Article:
According to The Economic Times, ‘Former Intelligence Bureau Chief and Andhra Pradesh Governor ESL Narasimhan has voiced strong reservations in a letter to the Prime Minister over naming of Intelligence Bureau officers in fake encounter cases, saying it would seriously impinge on the fight against terrorism. Sources said Prime Minister Manmohan Singh is understood to have responded to Narasimhan’s letter with the assurance that the concerns raised by him would be addressed.’
Now Governor Narasimhan is a government appointee, one of the many ex-IB chiefs who have had such rewards tossed their way. His letter does not befit the constitutional authority invested in him and it is baffling that he would make such a statement about a case that is being monitored by the Judiciary. It may even be tantamount to interference. But what Narasimhan and others like him seem to be suggesting is that IB officers should be immune under any circumstances.
As Digivijaya Singh, coincidentally the Congress in- charge for Andhra Pradesh, has said in an accompanying interview, “I’m very surprised that a rogue officer of the IB is being protected so vehemently by the agency itself.”
However much anyone may argue against framing this issue in political terms, the fact remains that it cannot be separated from politics and the thread that binds Rajinder Kumar, the senior IB officer implicated in the death of Ishrat Jahan and others, to Narendra Modi. This is not to argue yet for Modi’s involvement in the case. So far the evidence does not suggest it, but it is not hard to make the case that for an IB officer reporting to the Central Government, Rajinder Kumar was overly keen to please Modi and act in ways that favoured the Modi administration.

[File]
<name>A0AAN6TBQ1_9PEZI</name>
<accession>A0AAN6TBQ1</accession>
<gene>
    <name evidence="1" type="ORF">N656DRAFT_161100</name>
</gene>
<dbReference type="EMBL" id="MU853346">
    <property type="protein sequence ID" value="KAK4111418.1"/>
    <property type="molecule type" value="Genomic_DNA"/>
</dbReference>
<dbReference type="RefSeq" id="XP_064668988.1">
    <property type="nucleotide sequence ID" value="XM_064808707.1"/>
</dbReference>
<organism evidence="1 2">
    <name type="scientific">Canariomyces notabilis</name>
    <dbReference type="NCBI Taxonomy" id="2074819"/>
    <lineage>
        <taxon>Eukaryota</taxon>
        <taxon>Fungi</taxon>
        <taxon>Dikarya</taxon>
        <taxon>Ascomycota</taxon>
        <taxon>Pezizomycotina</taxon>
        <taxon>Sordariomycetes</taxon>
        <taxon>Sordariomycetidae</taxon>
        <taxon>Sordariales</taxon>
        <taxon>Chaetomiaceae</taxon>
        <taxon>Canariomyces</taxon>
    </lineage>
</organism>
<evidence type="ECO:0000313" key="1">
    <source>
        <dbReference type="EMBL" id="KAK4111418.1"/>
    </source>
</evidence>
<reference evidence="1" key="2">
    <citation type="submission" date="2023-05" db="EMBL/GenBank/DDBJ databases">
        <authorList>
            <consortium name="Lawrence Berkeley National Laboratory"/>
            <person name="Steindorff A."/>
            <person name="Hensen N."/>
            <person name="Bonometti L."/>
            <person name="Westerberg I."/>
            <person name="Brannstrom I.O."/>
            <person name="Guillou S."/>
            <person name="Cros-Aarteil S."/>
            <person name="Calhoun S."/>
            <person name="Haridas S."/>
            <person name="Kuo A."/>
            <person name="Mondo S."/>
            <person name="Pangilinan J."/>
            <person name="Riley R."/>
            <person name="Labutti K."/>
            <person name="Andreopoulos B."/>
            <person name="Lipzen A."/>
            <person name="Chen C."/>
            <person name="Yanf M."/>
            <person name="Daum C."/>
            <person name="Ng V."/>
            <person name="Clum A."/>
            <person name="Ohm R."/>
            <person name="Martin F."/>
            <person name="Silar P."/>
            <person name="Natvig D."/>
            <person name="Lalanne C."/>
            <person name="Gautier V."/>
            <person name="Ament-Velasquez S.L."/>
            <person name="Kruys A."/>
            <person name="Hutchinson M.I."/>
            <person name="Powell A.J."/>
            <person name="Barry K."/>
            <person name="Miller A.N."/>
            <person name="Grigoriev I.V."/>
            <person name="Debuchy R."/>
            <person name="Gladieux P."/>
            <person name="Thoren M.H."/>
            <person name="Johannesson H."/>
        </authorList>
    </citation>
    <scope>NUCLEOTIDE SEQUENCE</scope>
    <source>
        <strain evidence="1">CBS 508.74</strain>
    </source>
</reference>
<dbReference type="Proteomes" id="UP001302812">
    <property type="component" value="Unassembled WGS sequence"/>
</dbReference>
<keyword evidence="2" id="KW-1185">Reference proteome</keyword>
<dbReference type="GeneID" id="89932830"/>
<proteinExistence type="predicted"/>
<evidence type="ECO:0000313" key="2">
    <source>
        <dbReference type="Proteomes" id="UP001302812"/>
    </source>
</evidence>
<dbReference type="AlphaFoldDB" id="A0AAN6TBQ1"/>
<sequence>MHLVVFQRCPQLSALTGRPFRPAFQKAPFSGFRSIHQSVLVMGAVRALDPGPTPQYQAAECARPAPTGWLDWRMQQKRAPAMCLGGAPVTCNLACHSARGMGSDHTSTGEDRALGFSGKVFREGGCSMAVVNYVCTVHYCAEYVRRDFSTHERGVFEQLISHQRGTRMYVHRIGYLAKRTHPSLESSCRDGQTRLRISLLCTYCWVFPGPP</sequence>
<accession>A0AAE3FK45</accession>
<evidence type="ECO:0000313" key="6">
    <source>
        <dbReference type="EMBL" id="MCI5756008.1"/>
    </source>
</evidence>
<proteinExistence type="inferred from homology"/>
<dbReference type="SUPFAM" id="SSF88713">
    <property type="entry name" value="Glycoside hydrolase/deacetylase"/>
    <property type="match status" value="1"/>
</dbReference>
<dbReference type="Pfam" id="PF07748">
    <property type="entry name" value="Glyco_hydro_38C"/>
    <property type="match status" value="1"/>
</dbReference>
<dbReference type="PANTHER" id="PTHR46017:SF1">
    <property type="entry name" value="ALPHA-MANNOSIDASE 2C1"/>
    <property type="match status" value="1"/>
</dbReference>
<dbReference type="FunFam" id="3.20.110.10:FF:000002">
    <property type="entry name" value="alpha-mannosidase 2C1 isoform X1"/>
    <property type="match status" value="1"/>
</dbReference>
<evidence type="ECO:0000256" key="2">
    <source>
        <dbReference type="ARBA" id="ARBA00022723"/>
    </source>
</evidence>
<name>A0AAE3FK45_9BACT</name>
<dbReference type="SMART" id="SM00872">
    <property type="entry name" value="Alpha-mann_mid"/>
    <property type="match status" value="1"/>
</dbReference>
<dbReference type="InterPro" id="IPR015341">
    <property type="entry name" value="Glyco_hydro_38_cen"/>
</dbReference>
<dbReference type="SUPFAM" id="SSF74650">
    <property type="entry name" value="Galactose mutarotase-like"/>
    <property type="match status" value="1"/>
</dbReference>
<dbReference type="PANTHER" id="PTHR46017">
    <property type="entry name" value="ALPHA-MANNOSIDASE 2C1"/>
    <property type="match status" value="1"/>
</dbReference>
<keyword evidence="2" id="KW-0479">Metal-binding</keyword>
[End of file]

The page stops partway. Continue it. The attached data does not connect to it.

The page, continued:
An IB officer we spoke to, who has worked with Rajinder Kumar, said that the SIB chief keeps in touch with the Chief Minister, Chief Justice, Governor and top civil and police officials on a regular basis. He is treated almost like an unofficial representative of the Central Government in the state, and one who provides critical inputs. He said, “Many SIB chiefs have got warm sendoffs and the political leadership of the state has attended such functions. In fact it is important that the SIB chief has a good rapport with the Chief Minister so that he can seek ready support of the state administration and police,” said this IB officer. He went on to say, “So what does that mean… Kumar and Modi were friends? Does that mean Kumar was Modi’s agent?”